“Two suspects have been arrested for the possession of the stolen [SA Police Service] firearms and they are due in court tomorrow (Monday) together with 14 others who were arrested for public violence,” Lieutenant Colonel Andrè Traut said.
“The shotgun and the 9mm pistol have been recovered and one shotgun is yet to be seized,” he added.
Attackers used an axe and struck the officer on the head while he was in his police vehicle on Thursday night. Three firearms were stolen.
Cluster Commander Brigadier Donovan Heilbron said the officer had undergone surgery and was recovering well, but was still in a critical condition. His family was with him. Police Minister Bheki Cele and Provincial Police Commissioner Khombinkosi Jula had also been to visit him.
Police have not yet been able to confirm the reported death of a baby due to teargas inhalation.
Heilbron said last week the only reported death was that of a woman who had died of “natural causes”.
After the attack on the police officer, a tactical team descended on the area to fortify police who had already stationed themselves at intersections leading out of Zwelihle and carried out arrests.
Protests flared up in March over land for backyarders, after a group started pegging out plots on municipal land. There were also complaints about alleged irregularities in the government housing processes and the unequal expenditure of services between black and white residents.
The protests subsided after some residents organised themselves into the Zwelihle Renewal Committee to negotiate with the municipality and the Department of Human Settlements, on behalf of the community, over land for backyarders and others who have been battling to find affordable places to live.
Unrest subsided as the negotiations revealed that a private plot called Schulphoek would be bought back from developers, and other municipal stands would be made available.
News24 understands from a Zwelihle Renewal Committee member that protests flared up yet again two weeks ago when a fence on the Sandbaai side of Zwelihle was removed, allegedly by some Zwelihle residents who felt they were blocked off from the rest of Hermanus.
The municipality was informed about this and told to fetch the fence. During discussions between some of the Zwelihle Renewal Committee members and the municipality, the committee members were told they would not be arrested over the fence issue.
However, committee member Gcobani Ndzongana was arrested for malicious damage to property and incitement, and a campaign for his release from custody started. The campaign became volatile.
Since then, many have been arrested and some have already been released. Traut said 31 other people also faced charges, which included public violence.
For Ndzongana’s court appearance last Thursday, the community’s way out of Zwelihle was restricted on the grounds that permission for a march to court had not been obtained. Mostly men were denied passage.
On Friday, Cele and other officials, including Western Cape Premier Helen Zille, proceeded to a stadium to address the community, and after, a meeting at the municipality.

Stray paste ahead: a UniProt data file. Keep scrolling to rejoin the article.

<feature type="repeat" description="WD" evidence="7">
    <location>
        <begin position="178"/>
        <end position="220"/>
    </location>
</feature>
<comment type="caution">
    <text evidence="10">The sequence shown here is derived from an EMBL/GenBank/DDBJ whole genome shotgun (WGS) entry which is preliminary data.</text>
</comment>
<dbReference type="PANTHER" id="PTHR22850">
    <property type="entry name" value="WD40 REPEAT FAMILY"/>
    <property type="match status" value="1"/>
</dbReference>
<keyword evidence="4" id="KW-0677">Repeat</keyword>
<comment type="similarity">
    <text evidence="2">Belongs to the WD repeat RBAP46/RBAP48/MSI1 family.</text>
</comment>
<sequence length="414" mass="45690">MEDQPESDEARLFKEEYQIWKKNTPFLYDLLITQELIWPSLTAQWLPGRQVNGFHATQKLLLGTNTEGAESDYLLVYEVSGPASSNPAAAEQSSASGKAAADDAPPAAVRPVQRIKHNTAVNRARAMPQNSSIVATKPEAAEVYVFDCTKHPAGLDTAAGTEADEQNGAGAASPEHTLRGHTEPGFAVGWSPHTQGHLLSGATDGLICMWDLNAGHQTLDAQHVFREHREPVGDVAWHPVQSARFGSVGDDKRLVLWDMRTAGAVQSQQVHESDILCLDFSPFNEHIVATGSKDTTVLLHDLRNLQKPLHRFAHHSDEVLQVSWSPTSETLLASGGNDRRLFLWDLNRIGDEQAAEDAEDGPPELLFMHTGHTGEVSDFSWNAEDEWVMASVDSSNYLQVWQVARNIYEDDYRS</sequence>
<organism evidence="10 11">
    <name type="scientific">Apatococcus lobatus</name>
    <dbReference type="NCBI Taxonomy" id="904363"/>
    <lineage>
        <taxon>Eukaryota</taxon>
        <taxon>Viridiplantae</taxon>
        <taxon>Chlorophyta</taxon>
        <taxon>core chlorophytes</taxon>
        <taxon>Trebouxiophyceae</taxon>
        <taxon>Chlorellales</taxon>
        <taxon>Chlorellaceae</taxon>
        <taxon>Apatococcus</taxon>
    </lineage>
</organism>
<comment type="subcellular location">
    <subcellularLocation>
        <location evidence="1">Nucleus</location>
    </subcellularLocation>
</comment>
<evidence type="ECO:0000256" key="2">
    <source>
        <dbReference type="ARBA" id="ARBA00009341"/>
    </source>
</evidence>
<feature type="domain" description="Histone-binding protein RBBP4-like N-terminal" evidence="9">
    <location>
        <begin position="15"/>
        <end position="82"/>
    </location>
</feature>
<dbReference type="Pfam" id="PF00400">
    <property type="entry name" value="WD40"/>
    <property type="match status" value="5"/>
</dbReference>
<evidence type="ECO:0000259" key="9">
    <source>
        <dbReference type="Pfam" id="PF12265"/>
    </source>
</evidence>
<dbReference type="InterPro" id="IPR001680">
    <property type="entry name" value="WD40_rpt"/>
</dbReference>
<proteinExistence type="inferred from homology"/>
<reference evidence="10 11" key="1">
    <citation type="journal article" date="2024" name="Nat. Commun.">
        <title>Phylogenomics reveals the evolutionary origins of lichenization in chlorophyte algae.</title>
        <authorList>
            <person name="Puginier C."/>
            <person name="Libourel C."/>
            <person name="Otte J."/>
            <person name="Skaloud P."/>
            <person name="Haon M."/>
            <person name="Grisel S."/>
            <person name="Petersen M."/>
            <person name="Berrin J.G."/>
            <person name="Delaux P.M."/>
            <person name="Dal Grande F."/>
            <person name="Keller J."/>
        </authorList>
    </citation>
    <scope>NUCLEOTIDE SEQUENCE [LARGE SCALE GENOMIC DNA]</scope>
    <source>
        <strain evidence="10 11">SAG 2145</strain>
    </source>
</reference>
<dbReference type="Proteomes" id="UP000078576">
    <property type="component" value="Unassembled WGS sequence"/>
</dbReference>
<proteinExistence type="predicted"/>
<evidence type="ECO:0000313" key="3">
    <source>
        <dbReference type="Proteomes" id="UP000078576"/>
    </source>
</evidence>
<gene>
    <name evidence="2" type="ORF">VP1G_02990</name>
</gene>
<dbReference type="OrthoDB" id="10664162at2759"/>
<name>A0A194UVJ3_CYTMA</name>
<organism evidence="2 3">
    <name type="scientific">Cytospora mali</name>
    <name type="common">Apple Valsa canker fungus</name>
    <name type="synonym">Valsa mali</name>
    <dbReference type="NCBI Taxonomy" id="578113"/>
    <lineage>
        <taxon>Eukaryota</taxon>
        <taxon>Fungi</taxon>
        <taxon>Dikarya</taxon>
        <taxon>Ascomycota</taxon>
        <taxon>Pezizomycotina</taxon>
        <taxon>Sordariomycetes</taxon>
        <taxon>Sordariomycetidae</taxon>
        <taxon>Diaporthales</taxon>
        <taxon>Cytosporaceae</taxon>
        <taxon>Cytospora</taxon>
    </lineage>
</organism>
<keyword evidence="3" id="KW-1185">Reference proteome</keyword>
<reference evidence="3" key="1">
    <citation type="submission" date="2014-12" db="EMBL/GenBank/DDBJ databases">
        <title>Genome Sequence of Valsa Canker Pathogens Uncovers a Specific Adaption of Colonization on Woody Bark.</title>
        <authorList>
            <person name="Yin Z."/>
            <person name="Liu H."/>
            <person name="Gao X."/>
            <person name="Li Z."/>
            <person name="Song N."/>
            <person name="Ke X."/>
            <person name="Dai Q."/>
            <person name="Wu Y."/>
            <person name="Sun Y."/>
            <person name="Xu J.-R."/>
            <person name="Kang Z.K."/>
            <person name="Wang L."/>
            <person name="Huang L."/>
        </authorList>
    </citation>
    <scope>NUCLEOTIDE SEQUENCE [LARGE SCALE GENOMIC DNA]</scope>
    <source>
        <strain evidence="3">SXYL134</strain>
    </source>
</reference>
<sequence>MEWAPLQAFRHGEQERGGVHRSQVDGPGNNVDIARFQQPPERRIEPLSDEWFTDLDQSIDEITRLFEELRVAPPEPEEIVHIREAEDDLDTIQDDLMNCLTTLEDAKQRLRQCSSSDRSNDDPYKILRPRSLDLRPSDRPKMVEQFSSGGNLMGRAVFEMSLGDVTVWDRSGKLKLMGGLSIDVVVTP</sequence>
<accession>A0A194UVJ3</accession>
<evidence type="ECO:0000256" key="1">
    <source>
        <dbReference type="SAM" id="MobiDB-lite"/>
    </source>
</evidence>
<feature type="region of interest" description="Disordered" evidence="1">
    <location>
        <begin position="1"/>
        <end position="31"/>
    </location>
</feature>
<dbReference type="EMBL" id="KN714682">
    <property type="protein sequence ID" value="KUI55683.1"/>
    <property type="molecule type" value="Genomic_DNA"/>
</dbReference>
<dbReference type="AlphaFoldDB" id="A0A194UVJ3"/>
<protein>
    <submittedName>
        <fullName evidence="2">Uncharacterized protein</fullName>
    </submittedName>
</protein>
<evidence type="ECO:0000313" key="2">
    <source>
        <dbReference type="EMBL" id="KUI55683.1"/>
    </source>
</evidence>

However, a walkout started and in a subsequent emergency meeting on the side, Cele promised to return on Tuesday to discuss residents’ grievances during the off-stage meeting.
The grievances included that they felt police treated everybody as if they were guilty of causing damage during the protests. He said they had no problem with the local police officers, but that the reinforcements brought from other areas were problematic. They also felt they were not acknowledged for helping the police get their stolen firearms back.
One activist told News24 he was in hiding because it was believed that the leaders driving the land process were being targeted. There was also a suspicion that the municipality and Department of Human Settlements would renege on the Schulphoek agreement because documents that contained the government’s agreement to purchase the land, which activists signed, were sought during police searches.
MEC for Human Settlements Bonginkosi Madikizela told News24 on Sunday that there was no truth to the rumours of reneging on the agreement.
He pointed out that the purchase involved government money and that there were certain processes that had to be followed. One was to get three valuations, and this was completed. Madikizela said the sale would be negotiated, and once finalised, work on the installation of utilities could get under way.
In the meantime, some residents are living on a temporary site, facilitated by the Overstrand Municipality, and they will wait there until the Schulphoek deal is sealed.
Heilbron said everything was calm over the weekend and after a community meeting, there was an agreement that there would be free movement, where people could go to work and children could go to school.
An application for permission to march down the R43 to the court was not received by late on Sunday. Police are expected to monitor the situation on Monday. DM
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No, not really. But now that we have your attention, we wanted to tell you a little bit about what happened at SARS.
Tom Moyane and his cronies bequeathed South Africa with a R48-billion tax shortfall, as of February 2018. It's the only thing that grew under Moyane's tenure... the year before, the hole had been R30.7-billion. And to fund those shortfalls, you know who has to cough up? You - the South African taxpayer.
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